As you might expect from a head coach that made his name as a top-tier defensive coordinator, Luke Fickell’s defense at Cincinnati is one of the best in the country. His defensive coordinator, Mike Tressel, was a defensive coach for Michigan State from 2007 to 2020, which is a very, very long time to sustain a job at a strong program. The two have combined to bring a very Big-10-esque performance to the Bearcats this year en route to only allowing 16 points per game.
The Bearcats employ a true 3-3-5 stack defense with an entire starting roster full of seniors, 5th year seniors, and 6th year seniors. Philosophically, they run a lot of asymmetrical cover-6 cloud type coverages and try to mix in a 4th rusher as a blitzer from all different angles. The defensive line features two smaller defensive tackle types in Curtis Brooks and Jowon Briggs with Myjai Sanders playing an undersized defensive end lined up over the tackle. Brooks leads the team with 12.5 tackles for loss and 7.5 sacks, and Sanders has 7.5 TFLs of his own, with both being named to the All-AAC conference team.
Behind them, the trio of linebackers Joel Dublanko, Darrian Beavers, and Deshawn Pace are tasked with covering a whole lot of space as well as doing work against opposing offensive lines, as one of the two is almost always blitzing. The two have combined for nearly 270 tackles, 29 TFLs and 9 sacks, and Pace has the team leading 4 interceptions. Dublanko and Beavers are both graduate players who have played their way into All-AAC selections.
The safety group is led by senior Bryan Cook, who uses his 210 pound frame to be a tackling machine, racking up 87 tackles, 5 for loss, and 9 pass deflections, and his running mate, Ja’von Hicks, is a similarly built player who’s a force in run defense.
The main element of a 3-3-5 defense, though, is the third safety/nickel player. For Cincinnati, that’s Arquon Bush, who’s the most likely player to be picked on as a mismatch. Barnes is a smaller player who’s really more of a traditional 3rd cornerback than a hybrid safety, and can struggle with tackling as well as matching up with bigger tight ends and running backs.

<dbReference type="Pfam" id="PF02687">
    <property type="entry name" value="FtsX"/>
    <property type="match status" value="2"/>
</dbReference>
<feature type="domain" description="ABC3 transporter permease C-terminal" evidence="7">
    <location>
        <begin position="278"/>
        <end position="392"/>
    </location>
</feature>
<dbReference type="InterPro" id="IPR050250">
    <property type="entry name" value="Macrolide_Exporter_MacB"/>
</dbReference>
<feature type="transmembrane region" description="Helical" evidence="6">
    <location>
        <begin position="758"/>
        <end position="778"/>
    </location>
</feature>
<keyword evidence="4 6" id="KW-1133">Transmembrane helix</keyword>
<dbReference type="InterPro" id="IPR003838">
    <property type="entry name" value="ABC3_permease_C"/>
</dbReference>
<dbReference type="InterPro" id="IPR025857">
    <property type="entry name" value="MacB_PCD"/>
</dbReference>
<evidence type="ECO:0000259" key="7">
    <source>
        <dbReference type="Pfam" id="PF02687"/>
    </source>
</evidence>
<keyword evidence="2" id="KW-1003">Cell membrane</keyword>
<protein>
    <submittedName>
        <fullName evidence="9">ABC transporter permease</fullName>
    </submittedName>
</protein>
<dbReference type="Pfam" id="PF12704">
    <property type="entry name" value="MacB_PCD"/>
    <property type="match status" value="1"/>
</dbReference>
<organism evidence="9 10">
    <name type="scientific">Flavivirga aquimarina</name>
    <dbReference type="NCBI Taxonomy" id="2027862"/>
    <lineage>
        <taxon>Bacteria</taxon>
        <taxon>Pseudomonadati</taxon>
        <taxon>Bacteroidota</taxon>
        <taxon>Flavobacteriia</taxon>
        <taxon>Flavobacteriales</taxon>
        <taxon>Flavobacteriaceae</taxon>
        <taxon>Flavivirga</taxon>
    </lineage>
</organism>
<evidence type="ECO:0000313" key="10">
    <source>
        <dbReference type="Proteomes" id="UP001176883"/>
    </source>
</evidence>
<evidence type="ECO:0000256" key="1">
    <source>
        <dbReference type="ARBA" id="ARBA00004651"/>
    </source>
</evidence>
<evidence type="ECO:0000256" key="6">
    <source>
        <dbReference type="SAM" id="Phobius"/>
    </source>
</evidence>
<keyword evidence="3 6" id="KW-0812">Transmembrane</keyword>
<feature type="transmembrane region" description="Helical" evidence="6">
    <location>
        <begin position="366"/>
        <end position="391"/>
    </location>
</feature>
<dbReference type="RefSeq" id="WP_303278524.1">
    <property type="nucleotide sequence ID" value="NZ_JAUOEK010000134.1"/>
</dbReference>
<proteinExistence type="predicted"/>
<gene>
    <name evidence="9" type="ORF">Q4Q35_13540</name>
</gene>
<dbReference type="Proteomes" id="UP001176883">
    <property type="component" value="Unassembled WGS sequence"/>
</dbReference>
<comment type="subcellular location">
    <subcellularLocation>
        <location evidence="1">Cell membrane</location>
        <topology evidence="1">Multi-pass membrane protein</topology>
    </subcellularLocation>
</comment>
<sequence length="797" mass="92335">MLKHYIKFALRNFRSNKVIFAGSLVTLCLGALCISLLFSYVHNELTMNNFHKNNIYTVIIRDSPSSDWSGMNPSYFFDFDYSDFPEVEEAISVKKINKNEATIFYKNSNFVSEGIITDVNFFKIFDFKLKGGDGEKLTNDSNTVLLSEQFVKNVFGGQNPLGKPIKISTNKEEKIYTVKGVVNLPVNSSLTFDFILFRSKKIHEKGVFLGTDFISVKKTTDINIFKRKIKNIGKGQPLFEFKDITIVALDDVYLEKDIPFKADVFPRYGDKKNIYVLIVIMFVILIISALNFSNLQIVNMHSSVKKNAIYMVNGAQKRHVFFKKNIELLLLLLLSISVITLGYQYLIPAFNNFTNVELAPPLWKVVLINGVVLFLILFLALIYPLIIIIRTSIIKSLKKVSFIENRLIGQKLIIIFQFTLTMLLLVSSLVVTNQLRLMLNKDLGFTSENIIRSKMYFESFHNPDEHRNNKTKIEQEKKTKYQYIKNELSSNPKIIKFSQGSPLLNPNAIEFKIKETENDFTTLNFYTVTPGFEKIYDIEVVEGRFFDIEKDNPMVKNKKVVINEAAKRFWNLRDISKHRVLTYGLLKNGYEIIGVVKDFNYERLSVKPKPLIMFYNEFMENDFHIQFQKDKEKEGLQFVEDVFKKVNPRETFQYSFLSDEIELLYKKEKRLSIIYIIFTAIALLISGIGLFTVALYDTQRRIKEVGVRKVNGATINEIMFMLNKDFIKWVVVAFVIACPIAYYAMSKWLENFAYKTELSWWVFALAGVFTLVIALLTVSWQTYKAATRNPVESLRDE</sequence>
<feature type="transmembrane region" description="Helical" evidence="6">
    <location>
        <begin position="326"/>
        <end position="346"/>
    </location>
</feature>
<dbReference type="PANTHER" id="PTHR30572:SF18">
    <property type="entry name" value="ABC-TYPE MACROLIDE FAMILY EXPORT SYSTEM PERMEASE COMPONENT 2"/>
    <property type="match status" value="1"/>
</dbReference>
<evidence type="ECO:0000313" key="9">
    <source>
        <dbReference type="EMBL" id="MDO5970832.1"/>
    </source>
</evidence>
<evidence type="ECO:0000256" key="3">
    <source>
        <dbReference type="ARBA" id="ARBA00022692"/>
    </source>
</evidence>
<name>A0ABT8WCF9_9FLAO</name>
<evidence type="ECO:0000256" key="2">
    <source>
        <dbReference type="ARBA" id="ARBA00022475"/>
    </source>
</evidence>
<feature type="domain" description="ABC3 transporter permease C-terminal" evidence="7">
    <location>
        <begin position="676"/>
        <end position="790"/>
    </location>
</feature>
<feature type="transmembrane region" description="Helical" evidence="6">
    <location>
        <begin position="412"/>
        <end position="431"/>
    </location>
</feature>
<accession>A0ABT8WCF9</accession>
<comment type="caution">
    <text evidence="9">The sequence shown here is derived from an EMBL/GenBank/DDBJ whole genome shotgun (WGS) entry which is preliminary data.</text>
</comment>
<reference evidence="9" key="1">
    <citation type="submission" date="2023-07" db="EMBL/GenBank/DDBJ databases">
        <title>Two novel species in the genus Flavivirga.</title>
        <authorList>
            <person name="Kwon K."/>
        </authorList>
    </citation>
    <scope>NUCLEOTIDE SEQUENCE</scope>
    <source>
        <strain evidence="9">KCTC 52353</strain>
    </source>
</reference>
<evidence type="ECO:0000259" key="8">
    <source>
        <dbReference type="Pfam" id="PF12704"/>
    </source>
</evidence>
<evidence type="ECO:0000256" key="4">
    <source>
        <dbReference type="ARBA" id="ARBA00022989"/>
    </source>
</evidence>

Outside corner, though, is where the Bearcats are clearly the most talented. Sauce Gardner is a two-time All-American, and his running mate, Coby Bryant, was awarded the Thorpe award for the best defensive back in the country this year. The duo are both opportunistic zone coverage players with a lot of length that prey on QBs who make bad decisions against the Bearcat’s many zone blitzes.
The DraftKings sportsbook is expecting the Tide to score about 35 points in this game. The Bearcat defense is built on allowing longer drives, limiting bigger plays, and trying to confuse opposing QBs into giving them freebies with exotic zones. It’s a powerful strategy against most teams, but one that Alabama’s offense seems poised to take advantage of.
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Bill O’Brien, for his faults, has built a career on patient offenses that work to exploit linebackers in the 7-10 yard range of the field. Meanwhile, Bryce Young has been extremely averse to risky throws all season long. The combination of the two should see the Tide with a number of excruciatingly long drives and a big day from Brian Robinson, Jr. against an undersized 3-man front.
The sticking point, though, will be when Alabama is in pure passing situations. Cincy’s defense will limit Bryce Young’s scrambling ability while also attempting to confuse his offensive line with some weird blitzes. If Young can stay patient and continue to work the middle of the field in those situations, it won’t be pretty for the Bearcat defense. However, Bryce has absolutely had issues against heavy blitzing in games against Texas A&M, LSU, and Auburn this year, and if that raises its head again, it could turn this game into a heart attack for Alabama fans.